Fifth Street Bridge Rehabilitation
Start: November 2018
Last Updated: November 12, 2019
Built in 1960, the Fifth Street Bridge acts as a gateway to downtown Courtenay and requires rehabilitation to maintain the existing level of service for multiple modes of transportation. Over the years, multiple engineering assessments of the bridge have identified the need for structural repairs and re‐coating to prevent continued deterioration. This rehabilitation is important to extend the functional service life.
Frequently Asked Questions
Frequently Asked Questions: Fifth Street Bridge Project [PDF - 556 KB]
Updated August 29, 2019
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June 26, 2019:
Council Approves Cycling and Pedestrian Improvements for Fifth Street Bridge Rehabilitation Project
At the June 24, 2019 Committee of the Whole meeting, Courtenay City Council directed staff to proceed with the associated next steps to rehabilitate the Fifth Street Bridge, including the upgrade of adding cantilevered multi-use pathways plus development of detailed traffic management and public engagement plans, and report back to Council no later than September 16, 2019; and that staff simultaneously prepare a supporting draft Borrowing Bylaw for Council consideration.
In a separate motion, Council directed staff to bring forward a report providing options for exploring a Sixth Street multi-use pedestrian-bike bridge at a future Council meeting.
On March 24, 2017, the City agreed to funding terms under the New Building Canada Fund – Small Communities to rehabilitate the bridge in order to mitigate natural corrosion processes and to extend the useful life of the 5th Street Bridge.
Under the terms of the agreement, the governments of Canada and British Columbia are providing a combined $1,964,932 in funding for the project.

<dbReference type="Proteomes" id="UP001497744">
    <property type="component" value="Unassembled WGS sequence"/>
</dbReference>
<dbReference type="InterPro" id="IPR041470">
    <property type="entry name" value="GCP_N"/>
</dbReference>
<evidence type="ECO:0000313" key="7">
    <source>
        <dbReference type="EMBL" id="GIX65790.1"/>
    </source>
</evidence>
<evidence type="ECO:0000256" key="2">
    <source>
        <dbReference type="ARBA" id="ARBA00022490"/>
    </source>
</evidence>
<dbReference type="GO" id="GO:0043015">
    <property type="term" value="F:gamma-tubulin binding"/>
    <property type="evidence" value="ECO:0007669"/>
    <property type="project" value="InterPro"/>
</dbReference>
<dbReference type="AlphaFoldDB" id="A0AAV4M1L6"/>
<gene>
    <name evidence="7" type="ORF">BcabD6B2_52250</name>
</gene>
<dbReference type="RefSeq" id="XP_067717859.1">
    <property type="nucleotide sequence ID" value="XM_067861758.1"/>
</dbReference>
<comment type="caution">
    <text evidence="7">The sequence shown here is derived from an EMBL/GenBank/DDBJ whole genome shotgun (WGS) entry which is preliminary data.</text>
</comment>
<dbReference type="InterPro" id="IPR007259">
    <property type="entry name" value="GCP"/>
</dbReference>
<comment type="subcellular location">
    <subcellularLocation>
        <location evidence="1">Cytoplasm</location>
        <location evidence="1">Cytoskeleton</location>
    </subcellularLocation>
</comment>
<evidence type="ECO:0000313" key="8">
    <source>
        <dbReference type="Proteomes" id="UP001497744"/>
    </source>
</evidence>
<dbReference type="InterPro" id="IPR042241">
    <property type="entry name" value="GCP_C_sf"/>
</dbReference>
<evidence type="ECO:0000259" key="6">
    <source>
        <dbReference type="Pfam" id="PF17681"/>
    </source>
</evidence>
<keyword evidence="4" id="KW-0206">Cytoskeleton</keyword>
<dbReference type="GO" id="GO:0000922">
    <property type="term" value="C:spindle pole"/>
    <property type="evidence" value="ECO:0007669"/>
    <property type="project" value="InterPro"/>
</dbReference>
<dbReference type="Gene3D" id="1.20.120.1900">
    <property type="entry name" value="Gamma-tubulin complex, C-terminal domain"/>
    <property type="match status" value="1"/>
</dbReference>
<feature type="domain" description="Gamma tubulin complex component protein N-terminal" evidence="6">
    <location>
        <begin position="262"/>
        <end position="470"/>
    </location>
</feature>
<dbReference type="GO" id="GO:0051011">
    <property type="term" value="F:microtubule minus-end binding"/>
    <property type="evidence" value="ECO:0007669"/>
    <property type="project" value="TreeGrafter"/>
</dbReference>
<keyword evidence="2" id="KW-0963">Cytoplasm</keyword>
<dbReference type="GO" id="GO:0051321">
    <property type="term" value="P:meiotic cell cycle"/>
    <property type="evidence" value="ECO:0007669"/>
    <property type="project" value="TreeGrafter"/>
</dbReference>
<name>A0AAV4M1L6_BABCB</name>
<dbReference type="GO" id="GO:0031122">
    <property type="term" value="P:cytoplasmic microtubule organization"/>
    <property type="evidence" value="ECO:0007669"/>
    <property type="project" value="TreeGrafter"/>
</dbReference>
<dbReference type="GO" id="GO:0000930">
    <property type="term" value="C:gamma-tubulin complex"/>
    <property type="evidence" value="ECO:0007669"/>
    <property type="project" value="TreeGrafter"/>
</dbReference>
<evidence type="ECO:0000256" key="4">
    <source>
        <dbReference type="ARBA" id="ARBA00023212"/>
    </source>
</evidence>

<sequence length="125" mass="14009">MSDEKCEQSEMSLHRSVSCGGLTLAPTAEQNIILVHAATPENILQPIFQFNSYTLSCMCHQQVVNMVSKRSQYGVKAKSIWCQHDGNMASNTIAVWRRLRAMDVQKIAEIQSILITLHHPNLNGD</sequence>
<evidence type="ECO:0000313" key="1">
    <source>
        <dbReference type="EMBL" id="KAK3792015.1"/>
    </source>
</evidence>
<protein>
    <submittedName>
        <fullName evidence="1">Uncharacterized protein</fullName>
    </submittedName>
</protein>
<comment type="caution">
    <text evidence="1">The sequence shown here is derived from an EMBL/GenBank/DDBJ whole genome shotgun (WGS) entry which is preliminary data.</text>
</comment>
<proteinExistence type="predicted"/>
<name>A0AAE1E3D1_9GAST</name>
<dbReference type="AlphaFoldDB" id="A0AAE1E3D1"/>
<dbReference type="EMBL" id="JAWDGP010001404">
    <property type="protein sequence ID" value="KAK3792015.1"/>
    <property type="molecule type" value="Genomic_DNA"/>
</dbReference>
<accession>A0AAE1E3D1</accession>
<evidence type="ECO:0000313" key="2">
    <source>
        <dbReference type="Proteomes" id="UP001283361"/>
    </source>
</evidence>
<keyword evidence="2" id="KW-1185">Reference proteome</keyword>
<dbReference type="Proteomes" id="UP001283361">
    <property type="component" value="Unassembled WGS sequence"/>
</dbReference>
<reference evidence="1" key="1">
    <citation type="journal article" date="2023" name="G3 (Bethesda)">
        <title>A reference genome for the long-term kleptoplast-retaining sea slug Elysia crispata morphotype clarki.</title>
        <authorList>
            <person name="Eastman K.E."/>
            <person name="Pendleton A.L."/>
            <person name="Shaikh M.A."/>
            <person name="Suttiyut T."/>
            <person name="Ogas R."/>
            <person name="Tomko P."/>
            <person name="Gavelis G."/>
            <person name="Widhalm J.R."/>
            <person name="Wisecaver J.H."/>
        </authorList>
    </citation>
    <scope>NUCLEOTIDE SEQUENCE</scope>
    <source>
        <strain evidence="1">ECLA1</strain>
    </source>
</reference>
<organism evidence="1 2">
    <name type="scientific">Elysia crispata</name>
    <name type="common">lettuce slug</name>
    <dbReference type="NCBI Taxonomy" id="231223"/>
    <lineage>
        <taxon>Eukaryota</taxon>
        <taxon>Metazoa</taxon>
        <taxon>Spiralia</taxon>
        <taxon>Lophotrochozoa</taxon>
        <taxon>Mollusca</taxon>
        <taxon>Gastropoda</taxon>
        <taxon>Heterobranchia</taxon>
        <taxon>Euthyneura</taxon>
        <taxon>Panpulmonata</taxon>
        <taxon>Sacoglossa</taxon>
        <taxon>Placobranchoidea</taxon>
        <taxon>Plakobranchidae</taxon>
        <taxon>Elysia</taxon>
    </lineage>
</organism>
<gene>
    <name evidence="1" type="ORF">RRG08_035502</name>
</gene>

Based on the terms of the successful grant funding application, the physical works to be completed are:
- Removal and replacement of the lead‐based bridge coating;
- Steel repairs to the end of the deck beams underneath the bridge (20 each);
- Recoating of all the steel (4,200 m2);
- Removal of the hand rails and hot dip galvanizing the railings and rub rails;
- Removal of existing overlay;
- Deck concrete removal to a partial depth;
- Placement of a new concrete overlay, and;
- Line painting.
Updated design investigation was undertaken by a consultant team in 2018, which confirmed the above scope of work is still valid and the required improvements have not significantly changed. Some additional components were added to the core project scope including cathodic protection and cantilevered pathways. Cathodic protection was added as it provides protection to the deck from future corrosion for the life of the bridge.
Current construction cost estimates for the proposed works are significantly higher than the project costs requested in the grant funding that has been secured for the project. The new cost estimates are based on discussions with the City’s design team and industry contractors who track recently completed projects in Western Canada to inform their estimates. These estimates also compare bridge work undertaken in Campbell River and Duncan in 2018. The original cost estimate was $2.9M with a cost‐sharing of $1.96M (Province/Federal) and $0.98M (Courtenay). The new estimate of $6.3M was received in November 2018 and reconfirmed in March 2019. The preliminary estimate for cantilevered pathways is $2M including tie-ins to existing pathways. Further study will be required to refine estimates and maximize cross-river connectivity.
The construction start date for the project has not yet been finalized. The deadline to complete the project, under the terms of the grant is March 2022. Updates will be posted to this page as they become available.
For more information on the Fifth Street Bridge project, email firstname.lastname@example.org